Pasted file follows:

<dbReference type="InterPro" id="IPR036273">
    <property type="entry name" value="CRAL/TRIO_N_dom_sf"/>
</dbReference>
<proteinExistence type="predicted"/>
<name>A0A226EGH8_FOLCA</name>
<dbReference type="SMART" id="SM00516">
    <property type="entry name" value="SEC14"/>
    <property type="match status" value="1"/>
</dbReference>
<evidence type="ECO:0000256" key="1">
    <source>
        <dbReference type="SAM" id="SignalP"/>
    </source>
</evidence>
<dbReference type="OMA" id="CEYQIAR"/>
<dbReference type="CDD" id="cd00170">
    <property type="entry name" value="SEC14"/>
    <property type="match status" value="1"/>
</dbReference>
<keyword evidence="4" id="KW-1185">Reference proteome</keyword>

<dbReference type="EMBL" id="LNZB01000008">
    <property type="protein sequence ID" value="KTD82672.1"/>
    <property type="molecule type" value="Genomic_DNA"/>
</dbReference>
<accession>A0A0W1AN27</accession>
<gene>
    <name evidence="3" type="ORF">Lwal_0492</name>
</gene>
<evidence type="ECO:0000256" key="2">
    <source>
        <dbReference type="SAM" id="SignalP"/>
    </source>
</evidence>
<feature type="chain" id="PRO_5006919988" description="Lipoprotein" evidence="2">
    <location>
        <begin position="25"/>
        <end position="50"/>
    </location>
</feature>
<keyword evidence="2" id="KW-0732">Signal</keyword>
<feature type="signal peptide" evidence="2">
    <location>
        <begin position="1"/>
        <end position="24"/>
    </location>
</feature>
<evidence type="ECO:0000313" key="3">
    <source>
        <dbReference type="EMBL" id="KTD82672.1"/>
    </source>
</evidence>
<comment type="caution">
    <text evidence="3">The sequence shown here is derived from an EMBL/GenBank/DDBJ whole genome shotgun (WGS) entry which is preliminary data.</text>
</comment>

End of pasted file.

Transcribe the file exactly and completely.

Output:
<dbReference type="InterPro" id="IPR036273">
    <property type="entry name" value="CRAL/TRIO_N_dom_sf"/>
</dbReference>
<proteinExistence type="predicted"/>
<name>A0A226EGH8_FOLCA</name>
<dbReference type="SMART" id="SM00516">
    <property type="entry name" value="SEC14"/>
    <property type="match status" value="1"/>
</dbReference>
<evidence type="ECO:0000256" key="1">
    <source>
        <dbReference type="SAM" id="SignalP"/>
    </source>
</evidence>
<dbReference type="OMA" id="CEYQIAR"/>
<dbReference type="CDD" id="cd00170">
    <property type="entry name" value="SEC14"/>
    <property type="match status" value="1"/>
</dbReference>
<keyword evidence="4" id="KW-1185">Reference proteome</keyword>

<dbReference type="EMBL" id="LNZB01000008">
    <property type="protein sequence ID" value="KTD82672.1"/>
    <property type="molecule type" value="Genomic_DNA"/>
</dbReference>
<accession>A0A0W1AN27</accession>
<gene>
    <name evidence="3" type="ORF">Lwal_0492</name>
</gene>
<evidence type="ECO:0000256" key="2">
    <source>
        <dbReference type="SAM" id="SignalP"/>
    </source>
</evidence>
<feature type="chain" id="PRO_5006919988" description="Lipoprotein" evidence="2">
    <location>
        <begin position="25"/>
        <end position="50"/>
    </location>
</feature>
<keyword evidence="2" id="KW-0732">Signal</keyword>
<feature type="signal peptide" evidence="2">
    <location>
        <begin position="1"/>
        <end position="24"/>
    </location>
</feature>
<evidence type="ECO:0000313" key="3">
    <source>
        <dbReference type="EMBL" id="KTD82672.1"/>
    </source>
</evidence>
<comment type="caution">
    <text evidence="3">The sequence shown here is derived from an EMBL/GenBank/DDBJ whole genome shotgun (WGS) entry which is preliminary data.</text>
</comment>